Robert C. Gordon (essay date 1969)

(Nineteenth-Century Literary Criticism)

SOURCE: Gordon, Robert C. “Waverley.” In Under Which King? A Study of the Scottish Waverley Novels, pp. 11-25. Edinburgh: Oliver & Boyd, 1969.

[In the following excerpt, Gordon evaluates Waverley as a historical/political novel, focusing on its Jacobite theme and Scott's presentation of character.]

“… the contest between the loyalists and their opponents can never be obsolete …”


The incorporating Union that brought England and Scotland under one government in 1707 was, paradoxically, both a typical example of eighteenth-century political jobbery and a...

(The entire section is 4690 words.)

John Henry Raleigh (essay date 1970)

(Nineteenth-Century Literary Criticism)

SOURCE: Raleigh, John Henry. “Waverley as History; or, 'Tis One Hundred and Fifty-Six Years Since.” Novel: A Forum on Fiction 4, no. 1 (fall 1970): 14-29.

[In the following essay, Raleigh depicts Waverley as a realistic novel written in the satirical mode of the eighteenth century but also concerned with the progress of history and featuring a proto-modern hero.]

It was as history that Waverley and the Waverleys made their great impact, and it is history that they are really about. And like history itself the appeal was and is multifarious and many-layered. What appealed to the nineteenth century was Scott's concrete reconstruction of the past,...

(The entire section is 8284 words.)

Mark M. Hennelly (essay date 1973)

(Nineteenth-Century Literary Criticism)

SOURCE: Hennelly, Mark M. “Waverley and Romanticism.” Nineteenth Century Fiction 28, no. 2 (September 1973): 194-209.

[In the following essay, Hennelly analyzes Waverley as a romantic novel characterized by Scott's extensive use of myth, dialectic, and romance elements in the narrative.]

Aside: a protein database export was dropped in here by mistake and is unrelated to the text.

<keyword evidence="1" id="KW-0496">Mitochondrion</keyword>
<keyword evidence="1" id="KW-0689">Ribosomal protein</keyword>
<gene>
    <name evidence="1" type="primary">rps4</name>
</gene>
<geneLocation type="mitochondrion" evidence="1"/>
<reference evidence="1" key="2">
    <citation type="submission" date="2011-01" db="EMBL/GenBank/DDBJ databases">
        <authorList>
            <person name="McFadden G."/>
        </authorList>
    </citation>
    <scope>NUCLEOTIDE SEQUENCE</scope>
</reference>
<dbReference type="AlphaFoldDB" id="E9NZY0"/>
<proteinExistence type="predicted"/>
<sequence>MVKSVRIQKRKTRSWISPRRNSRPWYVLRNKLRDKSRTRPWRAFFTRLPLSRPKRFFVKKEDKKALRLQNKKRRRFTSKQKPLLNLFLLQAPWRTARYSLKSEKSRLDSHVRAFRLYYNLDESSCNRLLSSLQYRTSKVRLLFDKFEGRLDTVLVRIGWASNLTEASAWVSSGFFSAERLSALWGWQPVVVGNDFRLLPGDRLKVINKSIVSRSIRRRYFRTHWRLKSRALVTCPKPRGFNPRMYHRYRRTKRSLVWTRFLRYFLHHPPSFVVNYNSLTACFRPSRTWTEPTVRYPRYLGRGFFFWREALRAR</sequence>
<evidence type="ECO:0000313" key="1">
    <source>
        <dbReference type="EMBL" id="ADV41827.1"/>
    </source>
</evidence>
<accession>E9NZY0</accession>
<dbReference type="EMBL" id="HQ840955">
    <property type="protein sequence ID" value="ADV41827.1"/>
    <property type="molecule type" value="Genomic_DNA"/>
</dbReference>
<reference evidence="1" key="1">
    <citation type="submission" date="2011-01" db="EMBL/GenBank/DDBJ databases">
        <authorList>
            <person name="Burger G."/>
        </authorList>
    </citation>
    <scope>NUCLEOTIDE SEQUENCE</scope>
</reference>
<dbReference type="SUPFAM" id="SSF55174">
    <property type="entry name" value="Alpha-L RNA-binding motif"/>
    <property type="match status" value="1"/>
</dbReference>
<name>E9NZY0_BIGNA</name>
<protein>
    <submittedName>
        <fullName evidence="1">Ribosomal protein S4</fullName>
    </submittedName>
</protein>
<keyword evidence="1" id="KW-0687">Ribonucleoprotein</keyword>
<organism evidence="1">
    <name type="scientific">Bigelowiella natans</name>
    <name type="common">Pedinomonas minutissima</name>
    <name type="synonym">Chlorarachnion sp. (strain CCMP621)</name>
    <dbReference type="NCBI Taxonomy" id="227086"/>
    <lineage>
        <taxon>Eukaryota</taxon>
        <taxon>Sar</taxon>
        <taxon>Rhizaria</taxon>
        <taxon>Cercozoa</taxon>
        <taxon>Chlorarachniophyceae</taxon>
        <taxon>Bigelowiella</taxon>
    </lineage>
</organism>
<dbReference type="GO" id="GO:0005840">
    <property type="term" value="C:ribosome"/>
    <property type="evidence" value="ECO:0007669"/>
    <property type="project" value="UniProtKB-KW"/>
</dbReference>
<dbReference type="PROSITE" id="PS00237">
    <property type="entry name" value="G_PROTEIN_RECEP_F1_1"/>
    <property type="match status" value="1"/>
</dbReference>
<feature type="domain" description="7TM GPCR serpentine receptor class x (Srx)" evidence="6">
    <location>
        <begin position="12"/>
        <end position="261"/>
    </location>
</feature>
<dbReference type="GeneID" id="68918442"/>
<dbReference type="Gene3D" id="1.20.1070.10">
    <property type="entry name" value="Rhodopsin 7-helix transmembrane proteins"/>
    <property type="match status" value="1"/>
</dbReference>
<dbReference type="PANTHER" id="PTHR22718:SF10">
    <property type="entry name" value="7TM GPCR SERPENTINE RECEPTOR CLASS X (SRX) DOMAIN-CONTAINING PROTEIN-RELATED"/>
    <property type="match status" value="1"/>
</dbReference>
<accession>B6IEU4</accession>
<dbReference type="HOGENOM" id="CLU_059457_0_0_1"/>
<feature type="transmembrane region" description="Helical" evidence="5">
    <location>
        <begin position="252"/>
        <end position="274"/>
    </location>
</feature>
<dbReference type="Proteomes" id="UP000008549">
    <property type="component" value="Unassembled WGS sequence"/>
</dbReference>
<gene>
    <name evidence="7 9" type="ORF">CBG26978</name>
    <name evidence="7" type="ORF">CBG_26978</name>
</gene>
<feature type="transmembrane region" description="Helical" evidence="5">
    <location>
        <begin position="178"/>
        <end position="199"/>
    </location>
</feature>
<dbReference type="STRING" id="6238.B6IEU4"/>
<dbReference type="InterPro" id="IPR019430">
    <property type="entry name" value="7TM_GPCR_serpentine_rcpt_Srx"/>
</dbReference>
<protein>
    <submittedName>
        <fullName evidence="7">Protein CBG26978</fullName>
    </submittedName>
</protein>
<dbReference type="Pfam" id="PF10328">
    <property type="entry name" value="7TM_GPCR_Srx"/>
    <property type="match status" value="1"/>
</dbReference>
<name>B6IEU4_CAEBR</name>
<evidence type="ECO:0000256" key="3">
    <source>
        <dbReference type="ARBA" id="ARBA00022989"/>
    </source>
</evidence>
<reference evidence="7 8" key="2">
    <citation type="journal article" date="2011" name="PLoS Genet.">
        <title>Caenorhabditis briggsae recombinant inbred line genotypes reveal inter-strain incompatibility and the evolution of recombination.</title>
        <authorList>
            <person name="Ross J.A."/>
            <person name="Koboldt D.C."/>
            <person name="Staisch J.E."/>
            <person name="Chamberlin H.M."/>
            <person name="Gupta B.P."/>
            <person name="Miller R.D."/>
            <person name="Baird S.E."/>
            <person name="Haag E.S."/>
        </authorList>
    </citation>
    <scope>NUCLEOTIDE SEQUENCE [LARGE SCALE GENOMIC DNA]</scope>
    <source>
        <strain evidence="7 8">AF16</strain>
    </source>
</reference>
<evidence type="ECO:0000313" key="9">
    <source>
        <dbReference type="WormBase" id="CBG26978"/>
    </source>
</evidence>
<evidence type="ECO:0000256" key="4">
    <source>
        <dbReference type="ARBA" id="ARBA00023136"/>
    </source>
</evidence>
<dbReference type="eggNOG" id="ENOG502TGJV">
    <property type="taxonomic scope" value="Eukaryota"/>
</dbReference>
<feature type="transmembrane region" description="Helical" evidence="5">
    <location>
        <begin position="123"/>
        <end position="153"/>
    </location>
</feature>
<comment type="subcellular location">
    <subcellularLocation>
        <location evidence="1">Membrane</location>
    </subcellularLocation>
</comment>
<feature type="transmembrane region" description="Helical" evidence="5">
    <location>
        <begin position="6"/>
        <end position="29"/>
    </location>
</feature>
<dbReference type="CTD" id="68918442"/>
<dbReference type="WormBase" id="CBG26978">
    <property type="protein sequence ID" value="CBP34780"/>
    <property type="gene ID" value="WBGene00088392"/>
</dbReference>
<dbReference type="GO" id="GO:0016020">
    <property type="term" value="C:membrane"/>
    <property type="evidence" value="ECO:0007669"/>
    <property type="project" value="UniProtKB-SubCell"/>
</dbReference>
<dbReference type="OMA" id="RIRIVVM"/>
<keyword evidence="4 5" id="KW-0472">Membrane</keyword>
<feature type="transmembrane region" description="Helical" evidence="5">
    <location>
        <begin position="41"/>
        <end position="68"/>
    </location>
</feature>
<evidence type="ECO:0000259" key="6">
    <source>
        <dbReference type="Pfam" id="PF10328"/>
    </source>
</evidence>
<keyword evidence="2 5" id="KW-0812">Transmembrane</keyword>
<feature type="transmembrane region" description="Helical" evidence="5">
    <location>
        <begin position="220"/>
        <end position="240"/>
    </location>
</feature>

Since Morse Peckham's now classic article, “Toward a Theory of Romanticism,”1 published in 1951, Romanticism has been picked to the bone by critical dissection and each of its parts labeled and catalogued. It is now time, I think, to reassemble and enflesh the skeleton by the close scrutiny of a single work that embodies those three elements of Romantic...

(The entire section is 6321 words.)

Kenneth M. Sroka (essay date 1980)

(Nineteenth-Century Literary Criticism)

SOURCE: Sroka, Kenneth M. “Education in Walter Scott's Waverley.Studies in Scottish Literature 15 (1980): 139-64.

[In the following essay, Sroka argues that the theme of education is central to Waverley, especially as it pertains to the tension between reality and imagination in the novel.]

Early in the third chapter of Waverley (titled “Education”), the narrator pauses in his discussion of Edward Waverley's formal education to speak at length about the danger of excessively

rendering instruction agreeable to youth … an age in which children are taught the driest doctrines by the insinuating method...

(The entire section is 9396 words.)

Alexander M. Ross (essay date 1983)

(Nineteenth-Century Literary Criticism)

SOURCE: Ross, Alexander M. “Waverley and the Picturesque.” In Scott and His Influence: The Papers of the Aberdeen Scott Conference, 1982, edited by J. H. Alexander and David Hewitt, pp. 99-108. Aberdeen: Association for Scottish Literary Studies, 1983.

[In the following essay, Ross discusses imagery of landscape and character in Waverley, concentrating on Scott's use of picturesque theory and conventions in structuring his novel.]